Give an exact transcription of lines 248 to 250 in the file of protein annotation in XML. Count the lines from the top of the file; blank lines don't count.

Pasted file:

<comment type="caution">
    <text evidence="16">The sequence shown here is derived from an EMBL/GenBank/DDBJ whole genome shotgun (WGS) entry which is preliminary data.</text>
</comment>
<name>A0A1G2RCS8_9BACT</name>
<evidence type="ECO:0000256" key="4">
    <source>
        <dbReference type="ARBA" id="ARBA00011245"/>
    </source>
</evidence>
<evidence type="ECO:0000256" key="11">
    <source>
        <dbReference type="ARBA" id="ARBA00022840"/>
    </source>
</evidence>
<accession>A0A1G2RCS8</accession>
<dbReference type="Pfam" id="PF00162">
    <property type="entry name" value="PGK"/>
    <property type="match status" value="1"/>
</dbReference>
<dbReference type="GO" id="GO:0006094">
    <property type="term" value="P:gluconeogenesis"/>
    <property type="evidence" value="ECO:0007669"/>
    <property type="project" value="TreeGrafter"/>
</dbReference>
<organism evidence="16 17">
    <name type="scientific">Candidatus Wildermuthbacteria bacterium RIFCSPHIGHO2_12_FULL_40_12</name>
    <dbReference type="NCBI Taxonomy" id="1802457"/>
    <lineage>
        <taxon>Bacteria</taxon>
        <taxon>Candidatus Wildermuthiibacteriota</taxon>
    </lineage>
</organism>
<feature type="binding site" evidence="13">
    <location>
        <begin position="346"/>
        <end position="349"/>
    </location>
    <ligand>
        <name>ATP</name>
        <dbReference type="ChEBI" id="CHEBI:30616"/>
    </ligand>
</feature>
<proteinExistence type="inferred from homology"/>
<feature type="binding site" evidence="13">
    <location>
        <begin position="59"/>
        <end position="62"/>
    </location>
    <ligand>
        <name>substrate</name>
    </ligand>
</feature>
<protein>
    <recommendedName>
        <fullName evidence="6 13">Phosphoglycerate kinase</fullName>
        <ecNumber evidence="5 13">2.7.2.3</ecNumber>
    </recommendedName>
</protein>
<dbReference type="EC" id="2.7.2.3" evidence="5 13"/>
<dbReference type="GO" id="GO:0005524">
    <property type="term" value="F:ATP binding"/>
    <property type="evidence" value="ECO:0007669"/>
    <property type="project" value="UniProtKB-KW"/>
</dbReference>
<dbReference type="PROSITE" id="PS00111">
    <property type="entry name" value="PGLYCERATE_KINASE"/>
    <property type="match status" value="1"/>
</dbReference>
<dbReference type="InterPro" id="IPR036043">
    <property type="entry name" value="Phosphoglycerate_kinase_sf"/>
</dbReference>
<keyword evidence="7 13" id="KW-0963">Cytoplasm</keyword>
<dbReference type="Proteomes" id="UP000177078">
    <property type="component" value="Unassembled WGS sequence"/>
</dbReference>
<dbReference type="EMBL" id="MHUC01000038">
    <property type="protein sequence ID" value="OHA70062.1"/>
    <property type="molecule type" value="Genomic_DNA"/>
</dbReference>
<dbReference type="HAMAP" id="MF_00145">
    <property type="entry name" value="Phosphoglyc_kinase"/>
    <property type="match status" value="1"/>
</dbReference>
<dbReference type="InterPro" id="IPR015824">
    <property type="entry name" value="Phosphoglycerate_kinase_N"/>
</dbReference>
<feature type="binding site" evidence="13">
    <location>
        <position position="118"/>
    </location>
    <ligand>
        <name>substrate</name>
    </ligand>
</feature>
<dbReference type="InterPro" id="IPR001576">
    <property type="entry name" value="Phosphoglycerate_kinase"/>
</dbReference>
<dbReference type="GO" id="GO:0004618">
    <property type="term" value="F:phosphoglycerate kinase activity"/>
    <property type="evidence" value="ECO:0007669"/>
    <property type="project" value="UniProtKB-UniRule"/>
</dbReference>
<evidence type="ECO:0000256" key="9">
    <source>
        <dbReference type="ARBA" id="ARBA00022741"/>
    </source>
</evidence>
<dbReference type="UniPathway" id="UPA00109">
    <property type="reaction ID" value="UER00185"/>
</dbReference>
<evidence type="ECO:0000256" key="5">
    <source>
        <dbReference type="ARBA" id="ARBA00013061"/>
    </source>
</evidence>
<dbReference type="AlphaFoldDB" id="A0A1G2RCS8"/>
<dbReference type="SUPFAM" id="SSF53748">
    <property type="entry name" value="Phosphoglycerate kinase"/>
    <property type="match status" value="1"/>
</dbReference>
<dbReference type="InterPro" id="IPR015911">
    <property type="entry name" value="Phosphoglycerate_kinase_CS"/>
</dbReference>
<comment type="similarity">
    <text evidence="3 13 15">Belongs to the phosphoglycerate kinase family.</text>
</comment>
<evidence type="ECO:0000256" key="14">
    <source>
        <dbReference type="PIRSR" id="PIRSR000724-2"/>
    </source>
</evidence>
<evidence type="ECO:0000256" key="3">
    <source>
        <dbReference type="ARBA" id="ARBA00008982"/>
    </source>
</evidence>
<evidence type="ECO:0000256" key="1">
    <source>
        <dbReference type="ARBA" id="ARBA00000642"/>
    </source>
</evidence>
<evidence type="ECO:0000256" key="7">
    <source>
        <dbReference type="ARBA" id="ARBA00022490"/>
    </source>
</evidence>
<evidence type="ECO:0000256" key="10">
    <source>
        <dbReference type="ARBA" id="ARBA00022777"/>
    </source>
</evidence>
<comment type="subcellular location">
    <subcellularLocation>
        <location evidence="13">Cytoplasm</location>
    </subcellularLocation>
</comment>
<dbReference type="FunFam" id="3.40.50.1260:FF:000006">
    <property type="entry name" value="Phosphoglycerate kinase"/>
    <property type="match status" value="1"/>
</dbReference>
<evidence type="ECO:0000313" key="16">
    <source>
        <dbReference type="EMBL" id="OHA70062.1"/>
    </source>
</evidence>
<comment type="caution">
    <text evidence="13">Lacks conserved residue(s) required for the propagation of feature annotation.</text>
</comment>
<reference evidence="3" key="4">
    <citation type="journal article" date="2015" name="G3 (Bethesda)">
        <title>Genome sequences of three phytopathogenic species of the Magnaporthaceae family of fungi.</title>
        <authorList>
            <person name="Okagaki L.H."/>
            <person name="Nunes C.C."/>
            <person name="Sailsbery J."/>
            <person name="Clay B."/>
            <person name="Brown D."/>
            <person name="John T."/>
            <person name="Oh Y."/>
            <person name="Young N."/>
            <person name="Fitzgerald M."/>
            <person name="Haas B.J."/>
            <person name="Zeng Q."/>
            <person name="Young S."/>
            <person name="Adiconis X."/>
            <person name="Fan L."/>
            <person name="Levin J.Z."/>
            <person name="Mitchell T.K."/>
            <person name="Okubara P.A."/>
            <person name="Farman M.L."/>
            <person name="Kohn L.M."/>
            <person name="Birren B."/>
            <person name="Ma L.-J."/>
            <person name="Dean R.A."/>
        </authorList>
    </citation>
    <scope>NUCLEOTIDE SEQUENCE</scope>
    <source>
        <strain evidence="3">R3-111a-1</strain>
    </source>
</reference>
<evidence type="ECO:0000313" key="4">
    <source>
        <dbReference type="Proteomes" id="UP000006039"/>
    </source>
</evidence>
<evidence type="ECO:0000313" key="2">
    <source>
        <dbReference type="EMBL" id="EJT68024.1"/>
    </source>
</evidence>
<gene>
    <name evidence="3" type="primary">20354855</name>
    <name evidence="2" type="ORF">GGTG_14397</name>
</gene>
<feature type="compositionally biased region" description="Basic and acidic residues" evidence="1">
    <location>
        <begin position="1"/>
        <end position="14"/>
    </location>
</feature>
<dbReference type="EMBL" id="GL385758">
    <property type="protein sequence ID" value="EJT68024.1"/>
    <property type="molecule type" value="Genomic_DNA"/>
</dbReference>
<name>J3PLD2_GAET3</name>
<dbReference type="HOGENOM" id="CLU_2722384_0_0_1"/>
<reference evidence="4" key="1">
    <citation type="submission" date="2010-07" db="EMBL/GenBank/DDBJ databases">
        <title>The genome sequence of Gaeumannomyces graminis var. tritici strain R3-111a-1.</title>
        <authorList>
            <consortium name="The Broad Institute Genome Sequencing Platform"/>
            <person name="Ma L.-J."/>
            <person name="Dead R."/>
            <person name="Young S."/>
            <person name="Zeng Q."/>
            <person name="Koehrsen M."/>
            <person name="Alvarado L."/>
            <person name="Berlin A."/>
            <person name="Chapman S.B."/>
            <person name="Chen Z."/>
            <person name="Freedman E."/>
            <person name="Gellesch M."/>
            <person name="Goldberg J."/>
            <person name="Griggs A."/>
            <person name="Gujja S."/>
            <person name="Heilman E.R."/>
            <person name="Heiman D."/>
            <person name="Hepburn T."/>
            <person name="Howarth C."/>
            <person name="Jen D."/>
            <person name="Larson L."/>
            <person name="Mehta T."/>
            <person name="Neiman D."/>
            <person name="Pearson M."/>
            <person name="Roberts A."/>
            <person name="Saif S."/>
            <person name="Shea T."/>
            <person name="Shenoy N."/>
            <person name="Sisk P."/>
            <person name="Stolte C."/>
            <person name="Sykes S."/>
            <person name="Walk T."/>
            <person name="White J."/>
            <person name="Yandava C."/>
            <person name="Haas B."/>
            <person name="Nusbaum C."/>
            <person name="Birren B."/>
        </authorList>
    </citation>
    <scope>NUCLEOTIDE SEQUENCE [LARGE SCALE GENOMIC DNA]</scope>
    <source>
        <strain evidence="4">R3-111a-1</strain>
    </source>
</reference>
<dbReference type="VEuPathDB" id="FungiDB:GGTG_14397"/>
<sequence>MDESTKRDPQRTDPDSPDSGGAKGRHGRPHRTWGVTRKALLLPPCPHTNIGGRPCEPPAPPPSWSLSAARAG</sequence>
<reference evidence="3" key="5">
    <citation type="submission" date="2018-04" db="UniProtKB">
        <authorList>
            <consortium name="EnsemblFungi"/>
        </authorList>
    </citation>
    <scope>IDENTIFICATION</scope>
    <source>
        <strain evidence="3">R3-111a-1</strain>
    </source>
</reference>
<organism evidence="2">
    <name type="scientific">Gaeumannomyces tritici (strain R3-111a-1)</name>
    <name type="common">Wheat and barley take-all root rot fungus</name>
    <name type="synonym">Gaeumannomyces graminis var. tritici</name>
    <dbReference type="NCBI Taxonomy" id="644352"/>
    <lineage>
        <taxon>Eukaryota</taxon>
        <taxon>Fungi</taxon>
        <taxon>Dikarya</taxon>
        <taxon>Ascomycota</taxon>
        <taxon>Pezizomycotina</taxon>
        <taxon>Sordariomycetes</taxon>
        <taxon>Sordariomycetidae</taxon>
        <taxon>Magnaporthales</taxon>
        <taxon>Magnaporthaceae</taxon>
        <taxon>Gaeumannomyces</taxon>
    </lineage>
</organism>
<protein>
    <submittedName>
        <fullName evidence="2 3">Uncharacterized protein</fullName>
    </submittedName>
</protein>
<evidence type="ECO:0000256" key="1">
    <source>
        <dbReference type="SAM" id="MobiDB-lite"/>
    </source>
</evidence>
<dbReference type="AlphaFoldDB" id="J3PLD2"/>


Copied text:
            <person name="Heiman D."/>
            <person name="Hepburn T."/>
            <person name="Howarth C."/>